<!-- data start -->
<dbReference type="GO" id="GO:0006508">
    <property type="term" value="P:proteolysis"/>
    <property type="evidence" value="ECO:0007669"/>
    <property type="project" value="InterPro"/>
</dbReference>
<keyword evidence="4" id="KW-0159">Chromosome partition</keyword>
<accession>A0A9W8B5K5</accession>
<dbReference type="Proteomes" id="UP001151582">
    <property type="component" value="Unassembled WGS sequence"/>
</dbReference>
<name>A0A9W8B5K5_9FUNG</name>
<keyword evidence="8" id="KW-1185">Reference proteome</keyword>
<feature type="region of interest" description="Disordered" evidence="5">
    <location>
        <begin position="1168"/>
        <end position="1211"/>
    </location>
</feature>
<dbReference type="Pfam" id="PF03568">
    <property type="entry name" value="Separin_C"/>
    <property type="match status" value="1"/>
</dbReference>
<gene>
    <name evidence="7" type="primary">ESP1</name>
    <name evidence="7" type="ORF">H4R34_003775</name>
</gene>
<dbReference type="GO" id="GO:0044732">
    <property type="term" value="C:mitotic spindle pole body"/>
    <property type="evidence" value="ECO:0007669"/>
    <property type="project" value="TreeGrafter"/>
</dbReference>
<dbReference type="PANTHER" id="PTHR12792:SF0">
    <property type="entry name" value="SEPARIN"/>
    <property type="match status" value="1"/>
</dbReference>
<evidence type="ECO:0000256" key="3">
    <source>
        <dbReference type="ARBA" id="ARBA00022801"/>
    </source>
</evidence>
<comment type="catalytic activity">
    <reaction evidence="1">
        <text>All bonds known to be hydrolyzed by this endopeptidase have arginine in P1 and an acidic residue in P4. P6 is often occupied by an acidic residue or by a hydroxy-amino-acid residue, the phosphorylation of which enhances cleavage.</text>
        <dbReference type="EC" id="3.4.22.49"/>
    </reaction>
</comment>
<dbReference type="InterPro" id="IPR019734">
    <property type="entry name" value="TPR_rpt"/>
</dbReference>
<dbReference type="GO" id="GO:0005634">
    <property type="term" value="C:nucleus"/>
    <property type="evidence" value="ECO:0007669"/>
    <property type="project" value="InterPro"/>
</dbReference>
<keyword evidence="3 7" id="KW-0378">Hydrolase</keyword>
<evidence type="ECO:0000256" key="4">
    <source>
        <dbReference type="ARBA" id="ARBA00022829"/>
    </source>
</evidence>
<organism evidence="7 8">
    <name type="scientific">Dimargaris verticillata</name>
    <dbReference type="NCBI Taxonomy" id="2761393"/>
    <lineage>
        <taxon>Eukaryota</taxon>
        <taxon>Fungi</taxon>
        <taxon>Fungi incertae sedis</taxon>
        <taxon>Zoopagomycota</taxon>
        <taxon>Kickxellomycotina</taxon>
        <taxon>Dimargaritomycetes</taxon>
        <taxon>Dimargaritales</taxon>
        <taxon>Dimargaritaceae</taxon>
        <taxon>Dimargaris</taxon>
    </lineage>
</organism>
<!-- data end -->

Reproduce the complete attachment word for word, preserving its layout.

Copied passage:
<dbReference type="GO" id="GO:0006508">
    <property type="term" value="P:proteolysis"/>
    <property type="evidence" value="ECO:0007669"/>
    <property type="project" value="InterPro"/>
</dbReference>
<keyword evidence="4" id="KW-0159">Chromosome partition</keyword>
<accession>A0A9W8B5K5</accession>
<dbReference type="Proteomes" id="UP001151582">
    <property type="component" value="Unassembled WGS sequence"/>
</dbReference>
<name>A0A9W8B5K5_9FUNG</name>
<keyword evidence="8" id="KW-1185">Reference proteome</keyword>
<feature type="region of interest" description="Disordered" evidence="5">
    <location>
        <begin position="1168"/>
        <end position="1211"/>
    </location>
</feature>
<dbReference type="Pfam" id="PF03568">
    <property type="entry name" value="Separin_C"/>
    <property type="match status" value="1"/>
</dbReference>
<gene>
    <name evidence="7" type="primary">ESP1</name>
    <name evidence="7" type="ORF">H4R34_003775</name>
</gene>
<dbReference type="GO" id="GO:0044732">
    <property type="term" value="C:mitotic spindle pole body"/>
    <property type="evidence" value="ECO:0007669"/>
    <property type="project" value="TreeGrafter"/>
</dbReference>
<dbReference type="PANTHER" id="PTHR12792:SF0">
    <property type="entry name" value="SEPARIN"/>
    <property type="match status" value="1"/>
</dbReference>
<evidence type="ECO:0000256" key="3">
    <source>
        <dbReference type="ARBA" id="ARBA00022801"/>
    </source>
</evidence>
<comment type="catalytic activity">
    <reaction evidence="1">
        <text>All bonds known to be hydrolyzed by this endopeptidase have arginine in P1 and an acidic residue in P4. P6 is often occupied by an acidic residue or by a hydroxy-amino-acid residue, the phosphorylation of which enhances cleavage.</text>
        <dbReference type="EC" id="3.4.22.49"/>
    </reaction>
</comment>
<dbReference type="InterPro" id="IPR019734">
    <property type="entry name" value="TPR_rpt"/>
</dbReference>
<dbReference type="GO" id="GO:0005634">
    <property type="term" value="C:nucleus"/>
    <property type="evidence" value="ECO:0007669"/>
    <property type="project" value="InterPro"/>
</dbReference>
<keyword evidence="3 7" id="KW-0378">Hydrolase</keyword>
<evidence type="ECO:0000256" key="4">
    <source>
        <dbReference type="ARBA" id="ARBA00022829"/>
    </source>
</evidence>
<organism evidence="7 8">
    <name type="scientific">Dimargaris verticillata</name>
    <dbReference type="NCBI Taxonomy" id="2761393"/>
    <lineage>
        <taxon>Eukaryota</taxon>
        <taxon>Fungi</taxon>
        <taxon>Fungi incertae sedis</taxon>
        <taxon>Zoopagomycota</taxon>
        <taxon>Kickxellomycotina</taxon>
        <taxon>Dimargaritomycetes</taxon>
        <taxon>Dimargaritales</taxon>
        <taxon>Dimargaritaceae</taxon>
        <taxon>Dimargaris</taxon>
    </lineage>
</organism>